I consider myself a liberal feminist.

This term comes with a lot of baggage.

The trouble is, I don’t think I deserve the skepticism my self-claimed definition elicits.

Feminism has long been associated with radicalism. Once it was a radical concept: political and social equality for women. Though these beliefs have become mainstream, people continue to see feminists as radicals.

And, yes, there were — and are — radical feminists, but they are not the only feminists.

I’m not claiming I’m conventional or mainstream. I’m not. I don’t want to change my name when I get married or have my children take my husband’s name. I don’t want to be the kind of wife who is supported by my husband because I am a woman.

I have no problem with the idea of being supported by my future husband. I just have no problem with the idea of supporting my future husband either. I want a career too. I’m thinking of going to law school, working with international justice. I work now and have no intention of giving that up for any man.

But that doesn’t mean I can’t compromise. I have no problem with some playing out of gender roles.

I like cooking. I like cleaning. I want to be a mother more than anything else in the world. I love and adore children. I’m a straight woman and would like to get married and wear a gold ring on my left ring finger. I like pretty clothes and high heels. That doesn’t make me any less of a feminist.

The other main problem associated with feminism is the fact that its ideals have not yet been fulfilled.

When I came to Yale, I assumed that it would be an academically challenging and interesting environment. I didn’t realize in what ways I was soon to be challenged. As a freshman, I was on a Freshman Outdoor Orientation Trip with seven guys and three other girls. One of the first nights, we sat around the fire, talking marriage and whether men expect women to change their names. I said I didn’t want to. My mom still has her maiden name. I have two last names. I’d like to keep it that way. But almost all the straight guys in the group said that, while they wouldn’t insist that their wives change their last names, they did expect to have their children named after them.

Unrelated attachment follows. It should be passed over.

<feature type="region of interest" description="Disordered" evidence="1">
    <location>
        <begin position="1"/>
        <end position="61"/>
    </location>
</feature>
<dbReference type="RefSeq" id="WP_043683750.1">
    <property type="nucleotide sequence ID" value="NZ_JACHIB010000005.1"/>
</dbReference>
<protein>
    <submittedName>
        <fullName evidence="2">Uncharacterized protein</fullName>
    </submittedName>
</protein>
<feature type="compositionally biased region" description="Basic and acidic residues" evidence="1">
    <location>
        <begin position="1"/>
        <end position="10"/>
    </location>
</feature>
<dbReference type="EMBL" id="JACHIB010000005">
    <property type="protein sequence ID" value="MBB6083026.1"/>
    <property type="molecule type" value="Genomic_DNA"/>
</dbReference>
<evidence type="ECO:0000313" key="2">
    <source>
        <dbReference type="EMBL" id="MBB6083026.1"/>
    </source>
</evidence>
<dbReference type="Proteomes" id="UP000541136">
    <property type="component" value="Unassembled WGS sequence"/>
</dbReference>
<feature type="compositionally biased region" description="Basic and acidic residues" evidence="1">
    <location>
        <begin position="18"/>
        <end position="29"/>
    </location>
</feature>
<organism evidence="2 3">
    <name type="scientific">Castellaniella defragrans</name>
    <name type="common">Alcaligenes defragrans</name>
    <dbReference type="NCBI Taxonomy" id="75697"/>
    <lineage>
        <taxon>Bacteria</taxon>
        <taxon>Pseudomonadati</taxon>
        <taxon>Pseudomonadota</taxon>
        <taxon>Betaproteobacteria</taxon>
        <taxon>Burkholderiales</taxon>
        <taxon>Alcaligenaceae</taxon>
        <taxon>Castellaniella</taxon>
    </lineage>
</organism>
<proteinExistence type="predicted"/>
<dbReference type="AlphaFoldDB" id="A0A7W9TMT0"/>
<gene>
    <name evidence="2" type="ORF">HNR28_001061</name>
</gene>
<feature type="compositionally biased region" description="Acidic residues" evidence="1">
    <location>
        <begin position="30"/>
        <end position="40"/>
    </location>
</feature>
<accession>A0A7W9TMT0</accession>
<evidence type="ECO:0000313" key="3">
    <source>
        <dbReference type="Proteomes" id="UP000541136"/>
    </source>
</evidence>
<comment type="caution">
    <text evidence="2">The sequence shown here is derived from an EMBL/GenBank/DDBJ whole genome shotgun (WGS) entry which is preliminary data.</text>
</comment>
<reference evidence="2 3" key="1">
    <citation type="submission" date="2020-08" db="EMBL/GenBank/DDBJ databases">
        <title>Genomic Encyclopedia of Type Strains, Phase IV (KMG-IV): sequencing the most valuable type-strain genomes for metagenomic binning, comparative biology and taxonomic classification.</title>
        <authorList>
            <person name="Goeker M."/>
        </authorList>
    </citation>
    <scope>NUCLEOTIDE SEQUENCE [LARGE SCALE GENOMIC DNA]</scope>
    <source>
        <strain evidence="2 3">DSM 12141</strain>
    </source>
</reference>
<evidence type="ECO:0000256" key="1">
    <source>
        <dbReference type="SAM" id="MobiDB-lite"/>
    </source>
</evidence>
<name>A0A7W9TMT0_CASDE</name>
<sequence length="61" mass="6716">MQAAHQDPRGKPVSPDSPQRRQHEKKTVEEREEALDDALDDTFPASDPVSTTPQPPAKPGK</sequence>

During second semester, a couple of my friends and I were having a conversation about income and money shared by spouses. The straight guy in the group said, while he knows it’s dumb, he would be unhappy if his wife made more money than he. And, more importantly, if that were the case, he would want to have separate finances and support himself. He would, however, be willing and happy to support his wife.

These ideas, these ingrained prejudices continue the need for a feminist movement in our society. I don’t think that women are all held down and oppressed. That’s just wrong. But I do believe women are still struggling to find an equal place.

Part of the reason for that, I think, is the idea that, in order to be feminist and a strong, equal woman, we must reject all that is “feminine” about us. In times of war, women feel fighting is the only way to prove they are equal to men. As civilians, they insist taking on a “man’s work” will do the same.

I have no problem with women fighting in wars or doing civilian work traditionally associated with men. I have no problem with women not wanting to have families or take care of children.

One of my closest female friends dislikes children. She doesn’t want to be a mother and works her very best toward the world of academic and financial success. She is clearly going to be more successful than most men (and women), and that’s what she wants. I support her. But the difference is she doesn’t want to be more successful than her husband. It wouldn’t destroy her ego if she didn’t financially support him. She doesn’t expect him to change his name.

But I don’t like being seen as an antifeminist simply because I want something different. Or because I spend quite a bit of my time cooking food for the boys who live in the suite next door. Or because I like the idea of changing diapers and greeting my future husband at the door on his way home from work.

I just don’t think this has to be only female behavior. A man shouldn’t be considered weak if he changes diapers and waits for me at the door when I return from work.

Timmia Hearn Feldman is a sophomore in Morse College.